Connie Willis Signed Rare First Edition “Doomsday Book” - 1992
This rare true first edition, first printing had an extremely small print run, believed to be between 800-2,000 copies. This is a superb, pristine collector’s copy. Nominated for the 1993 Arthur C. Clarke Award. Winner of the 1992 Nebula Award, the 1993 Hugo Award, and the 1993 Locus Award. Nominated for the 1993 Arthur C. Clarke Award and the 1992 BSFA Award.
This book is in beautiful, As New, unread condition, with a clear, sharp, unfaded dust jacket protected in Mylar sleeve. It was inscribed and signed on the Title Page in person to its current owner, in Seattle, Washington, January 1998.
In her first novel, Lincoln’s Dreams, Connie Willis tackled the incomprehensible tragedy that was the U.S. Civil War. Next, in the award-winning Doomsday Book, she brought the long-ago horror of the Black Death to life for a present-day audience. No simple disaster story, this book gives readers time to fall in love with its many heroes and even to sympathize with its villains. When disease begins its sweep through the novel’s cast, the effect is devastating and strangely intimate.
A meticulous researcher who always imbues her time-travel pieces with a rich level of historical detail, Willis obscures the precise nature of what is happening to her characters in the early sections of the book. They are left to chase a trail of crumb-sized clues to the truth. As answers emerge, the particular brilliance of Doomsday Book—its parallel storylines—becomes obvious. Even as Kivrin realizes she is in the midst of the plague, the influenza outbreak at home is killing people at the university. Both epidemics play out in detail, showing how far medical technology has developed in the centuries between 1348 and the present…and how little human nature has changed over the same period. The helplessness of the medieval villagers against the plague is contrasted with a frantic modern effort to fight the influenza. The results are humbling.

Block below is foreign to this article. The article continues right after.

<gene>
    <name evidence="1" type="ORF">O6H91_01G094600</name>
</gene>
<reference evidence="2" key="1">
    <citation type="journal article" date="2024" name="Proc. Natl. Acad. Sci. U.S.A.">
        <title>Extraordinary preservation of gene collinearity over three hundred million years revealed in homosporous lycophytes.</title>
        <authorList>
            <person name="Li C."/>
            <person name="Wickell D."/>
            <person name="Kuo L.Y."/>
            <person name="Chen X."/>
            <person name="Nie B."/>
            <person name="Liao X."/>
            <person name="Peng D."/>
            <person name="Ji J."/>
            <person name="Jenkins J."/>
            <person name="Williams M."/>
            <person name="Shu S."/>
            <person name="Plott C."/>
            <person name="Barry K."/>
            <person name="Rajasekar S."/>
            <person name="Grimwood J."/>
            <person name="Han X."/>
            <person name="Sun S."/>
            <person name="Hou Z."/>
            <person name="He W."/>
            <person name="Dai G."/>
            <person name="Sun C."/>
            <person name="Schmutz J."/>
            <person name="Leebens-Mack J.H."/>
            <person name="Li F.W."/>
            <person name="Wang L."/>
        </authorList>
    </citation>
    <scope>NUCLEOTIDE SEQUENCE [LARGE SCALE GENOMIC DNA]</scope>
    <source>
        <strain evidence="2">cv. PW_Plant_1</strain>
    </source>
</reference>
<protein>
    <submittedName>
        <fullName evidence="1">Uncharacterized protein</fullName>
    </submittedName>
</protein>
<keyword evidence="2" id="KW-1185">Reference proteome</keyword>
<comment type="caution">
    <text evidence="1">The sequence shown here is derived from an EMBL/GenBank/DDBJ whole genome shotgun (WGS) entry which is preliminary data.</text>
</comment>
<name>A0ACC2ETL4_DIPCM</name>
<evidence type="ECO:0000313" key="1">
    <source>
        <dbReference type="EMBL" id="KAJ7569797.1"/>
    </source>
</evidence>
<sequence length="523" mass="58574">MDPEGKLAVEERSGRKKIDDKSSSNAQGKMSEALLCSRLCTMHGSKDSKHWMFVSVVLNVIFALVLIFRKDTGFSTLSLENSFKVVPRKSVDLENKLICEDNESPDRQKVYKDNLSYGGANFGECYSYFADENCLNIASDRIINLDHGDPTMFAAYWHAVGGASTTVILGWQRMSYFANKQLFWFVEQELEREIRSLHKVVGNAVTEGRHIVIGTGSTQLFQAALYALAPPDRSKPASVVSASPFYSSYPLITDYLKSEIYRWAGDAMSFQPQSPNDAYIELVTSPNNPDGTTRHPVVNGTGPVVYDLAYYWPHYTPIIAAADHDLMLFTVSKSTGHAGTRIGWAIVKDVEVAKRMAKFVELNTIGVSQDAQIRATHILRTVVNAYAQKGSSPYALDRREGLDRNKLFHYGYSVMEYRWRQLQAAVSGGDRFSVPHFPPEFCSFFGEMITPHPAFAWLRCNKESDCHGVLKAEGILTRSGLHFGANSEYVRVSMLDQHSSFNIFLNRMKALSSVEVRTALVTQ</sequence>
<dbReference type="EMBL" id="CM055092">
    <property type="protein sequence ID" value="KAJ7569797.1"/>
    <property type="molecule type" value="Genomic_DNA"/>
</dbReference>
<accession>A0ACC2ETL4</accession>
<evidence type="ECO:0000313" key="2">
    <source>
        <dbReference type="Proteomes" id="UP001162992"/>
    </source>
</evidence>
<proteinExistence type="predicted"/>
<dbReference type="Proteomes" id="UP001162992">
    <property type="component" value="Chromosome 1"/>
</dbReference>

Mankind’s physical vulnerability in the face of infectious disease is hardly the only theme of this novel, whose true subject matter is the human capacity for love, courage and faith. Kivrin cannot save the plague victims from death, but-of course-defeating death was never a likely outcome. Time and again, Willis reminds readers that nobody escapes death, that every century (whatever its time-travel rating) has a 100 percent death rate for its contemporaries. What Kivrin does save the medieval villagers from is arguably more important: indignity, fear and despair. And when she is in her turn rescued, the experience is unforgettably moving.
CONNIE WILLIS (1945) is one of the most honored American science fiction writers today, notably for her works of the 1980s and 1990s. She has won, among other awards, nine Hugo Awards and six Nebula Awards. Willis most recently won a Hugo Award for Inside Job (August 2006).
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